Land Trust and longtime Teton Valley family protect scenic farmland and wetland habitat

Teton Regional Land Trust (TRLT) and the Kearsley family recently closed on an 80-acre conservation easement that protects the family’s farm and preserves scenic open space, important wetland habitat, and a portion of two streams within the Teton River watershed. Thanks to the Kearsley family, the iconic scenic view as you enter Teton Valley coming over Pine Creek Pass on Highway 31 will remain that way. The property has been farmed by the Kearsley family for more than 100 years and this will allow them to continue that tradition.  David Kearsley worked closely with the Land Trust on the easement. “We appreciate working with TRLT on this project. Funds received through the conservation easement will allow us to keep the property in the family and keep the agricultural usage. There have been five generations of family members who have operated the farm. We look forward to having many more.”

The farm is surrounded by other private lands that were previously protected by conservation easements, making the Kearsley farm an important piece of the conservation puzzle in the Teton Valley’s south end.  Significant ecological connections tie the farm to more than 12,340 acres of other TRLT conserved properties in Teton County, as well as a number of other protected properties and public lands. Protecting the wetland and riparian habitats on the farm adds to the conservation of resources that are important for native plants, fish, and wildlife in Teton Valley, including the Greater Sandhill Crane, Long-billed Curlew, and Swainson’s Hawk.

“The Kearsley family is leaving in place a conservation legacy on the landscape that will be intact for many more generations to come.” said Josh Holmes, TRLT’s Land Protection Specialist who led this project to completion, “I can’t thank them enough for that.”

The property’s wetland attributes and the streams that flow through the farm are important contributors to the health and function of the Teton River. These features join other water sources to form the headwaters of the Teton River, which provides habitat for native fish such as the Yellowstone cutthroat trout. The wetland, floodplains, and riparian habitats within the Teton River watershed are vital to the protection of wildlife populations, nutrient cycling, water quality, erosion control, and groundwater discharge. Protection of the Kearsley farm, as well as other lands within the Teton River corridor, is an important part of securing long-term conservation of these precious resources. “Well-managed family farms and ranches play a critical role in protecting and conserving clean water, healthy streams, and a thriving wild fishery in the Teton River Watershed. Friends of the Teton River is thrilled to have been able to help bring funding support to this project”, Amy Verbeten, Executive Director of Friends of the Teton River.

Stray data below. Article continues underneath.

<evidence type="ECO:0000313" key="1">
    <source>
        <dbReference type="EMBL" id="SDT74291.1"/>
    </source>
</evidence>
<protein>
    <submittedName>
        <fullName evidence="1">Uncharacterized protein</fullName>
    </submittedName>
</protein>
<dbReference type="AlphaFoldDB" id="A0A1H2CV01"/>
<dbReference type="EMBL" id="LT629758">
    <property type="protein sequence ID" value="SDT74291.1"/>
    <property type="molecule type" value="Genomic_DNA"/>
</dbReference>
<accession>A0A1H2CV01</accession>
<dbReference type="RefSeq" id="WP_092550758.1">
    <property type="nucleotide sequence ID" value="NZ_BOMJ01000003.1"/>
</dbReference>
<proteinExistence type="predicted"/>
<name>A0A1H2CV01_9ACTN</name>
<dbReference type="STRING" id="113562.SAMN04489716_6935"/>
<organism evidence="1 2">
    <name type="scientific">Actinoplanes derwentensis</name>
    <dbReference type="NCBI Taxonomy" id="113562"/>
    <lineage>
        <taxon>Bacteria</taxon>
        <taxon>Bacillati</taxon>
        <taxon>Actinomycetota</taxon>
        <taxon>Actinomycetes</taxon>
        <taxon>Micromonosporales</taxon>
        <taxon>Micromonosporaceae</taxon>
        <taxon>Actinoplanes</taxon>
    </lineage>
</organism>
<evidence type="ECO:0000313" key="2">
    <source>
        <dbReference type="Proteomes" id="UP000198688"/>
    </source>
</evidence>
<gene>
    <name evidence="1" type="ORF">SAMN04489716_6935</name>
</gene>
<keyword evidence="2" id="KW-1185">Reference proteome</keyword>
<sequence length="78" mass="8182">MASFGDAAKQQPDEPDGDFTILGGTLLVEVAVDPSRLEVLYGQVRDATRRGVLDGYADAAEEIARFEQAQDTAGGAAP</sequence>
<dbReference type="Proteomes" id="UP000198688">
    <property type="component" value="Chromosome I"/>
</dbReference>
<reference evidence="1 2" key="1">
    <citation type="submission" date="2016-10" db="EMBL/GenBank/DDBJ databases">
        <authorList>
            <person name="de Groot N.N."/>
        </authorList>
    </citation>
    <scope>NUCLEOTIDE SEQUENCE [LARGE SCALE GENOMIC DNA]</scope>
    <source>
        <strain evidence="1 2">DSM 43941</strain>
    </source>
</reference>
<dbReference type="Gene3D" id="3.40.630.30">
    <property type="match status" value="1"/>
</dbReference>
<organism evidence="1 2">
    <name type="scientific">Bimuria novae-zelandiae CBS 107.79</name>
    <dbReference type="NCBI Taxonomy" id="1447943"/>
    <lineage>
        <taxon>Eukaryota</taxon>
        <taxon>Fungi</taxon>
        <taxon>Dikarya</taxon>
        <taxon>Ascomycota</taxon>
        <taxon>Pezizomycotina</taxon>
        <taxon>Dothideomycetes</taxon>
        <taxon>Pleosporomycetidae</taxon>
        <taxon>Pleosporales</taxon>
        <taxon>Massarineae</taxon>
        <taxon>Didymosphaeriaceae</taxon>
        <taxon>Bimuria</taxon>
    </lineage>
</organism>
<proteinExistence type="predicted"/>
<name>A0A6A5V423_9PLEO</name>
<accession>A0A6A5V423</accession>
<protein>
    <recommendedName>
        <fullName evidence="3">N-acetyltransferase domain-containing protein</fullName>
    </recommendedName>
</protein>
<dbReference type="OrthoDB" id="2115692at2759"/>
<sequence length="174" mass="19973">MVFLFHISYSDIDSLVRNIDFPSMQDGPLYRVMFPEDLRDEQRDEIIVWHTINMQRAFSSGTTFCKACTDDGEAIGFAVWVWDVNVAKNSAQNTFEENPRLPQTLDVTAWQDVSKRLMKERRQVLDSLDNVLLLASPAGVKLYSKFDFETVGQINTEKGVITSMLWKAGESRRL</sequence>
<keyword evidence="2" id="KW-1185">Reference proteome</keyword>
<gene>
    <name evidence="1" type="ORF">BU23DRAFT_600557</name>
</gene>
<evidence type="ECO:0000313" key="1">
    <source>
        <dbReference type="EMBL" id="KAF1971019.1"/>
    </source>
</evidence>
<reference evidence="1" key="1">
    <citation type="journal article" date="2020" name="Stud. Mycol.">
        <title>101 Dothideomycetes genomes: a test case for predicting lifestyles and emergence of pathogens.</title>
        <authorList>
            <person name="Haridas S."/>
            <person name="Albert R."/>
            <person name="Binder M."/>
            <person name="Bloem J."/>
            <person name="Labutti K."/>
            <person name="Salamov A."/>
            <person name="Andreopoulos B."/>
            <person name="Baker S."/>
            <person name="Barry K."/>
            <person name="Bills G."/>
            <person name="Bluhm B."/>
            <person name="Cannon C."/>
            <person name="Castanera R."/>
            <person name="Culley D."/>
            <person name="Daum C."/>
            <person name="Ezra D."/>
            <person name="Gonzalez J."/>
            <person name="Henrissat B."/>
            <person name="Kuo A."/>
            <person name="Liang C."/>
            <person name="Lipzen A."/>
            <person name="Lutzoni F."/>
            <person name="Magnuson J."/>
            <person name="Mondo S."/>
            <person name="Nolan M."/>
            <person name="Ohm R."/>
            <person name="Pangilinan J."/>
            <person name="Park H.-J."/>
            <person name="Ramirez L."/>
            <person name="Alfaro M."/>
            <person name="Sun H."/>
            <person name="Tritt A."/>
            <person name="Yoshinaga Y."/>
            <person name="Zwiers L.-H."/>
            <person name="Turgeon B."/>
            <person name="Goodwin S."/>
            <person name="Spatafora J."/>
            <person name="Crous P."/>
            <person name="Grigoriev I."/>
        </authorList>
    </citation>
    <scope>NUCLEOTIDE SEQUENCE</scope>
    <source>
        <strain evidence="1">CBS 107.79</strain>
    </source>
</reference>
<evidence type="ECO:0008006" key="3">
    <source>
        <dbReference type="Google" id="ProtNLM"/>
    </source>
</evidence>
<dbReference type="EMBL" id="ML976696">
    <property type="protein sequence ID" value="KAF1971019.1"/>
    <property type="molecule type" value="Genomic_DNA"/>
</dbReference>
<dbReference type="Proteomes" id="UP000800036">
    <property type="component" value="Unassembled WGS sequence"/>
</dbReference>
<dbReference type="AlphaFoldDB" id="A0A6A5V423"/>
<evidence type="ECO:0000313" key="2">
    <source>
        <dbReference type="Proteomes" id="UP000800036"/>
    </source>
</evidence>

In 2017, TRLT, Friends of the Teton River, and LegacyWorks Group succeeded in acquiring funding from the Natural Resources Conservation Service (NRCS) in Idaho to support conservation work in Teton Valley as part of the NRCS’s Regional Conservation Partnership Program (RCPP). Within the RCPP, the NRCS made federal matching funds available to support conservation easements in Teton Basin through the Agricultural Conservation Easement Program (ACEP). Because the Kearsley farm met the conservation goals of the Teton Basin RCPP by protecting farmland and natural resources beneficial to the health of the Teton River and wildlife species, TRLT was able to secure NRCS support through ACEP.

“NRCS is excited to welcome this parcel into ACEP,” said Wade Brown, Easement Coordinator for NRCS Idaho. “It provides a long-term grazing management program that will, in turn, improve wetland and riparian habitat. That, along with its location within the Teton Basin made it a perfect fit for our easement program.”

Conservation of the Kearsley farm builds on the protection of already conserved valley habitat and working lands that benefits both people and wildlife. For 30 years, the Land Trust has worked with partner organizations and willing landowners to protect more than 37,000 acres in east Idaho through conservation easements and other voluntary conservation options. An ACEP conservation easement allows for farming and ranching of properties, as well as limited residential construction. It also permanently limits the amount and type of future development.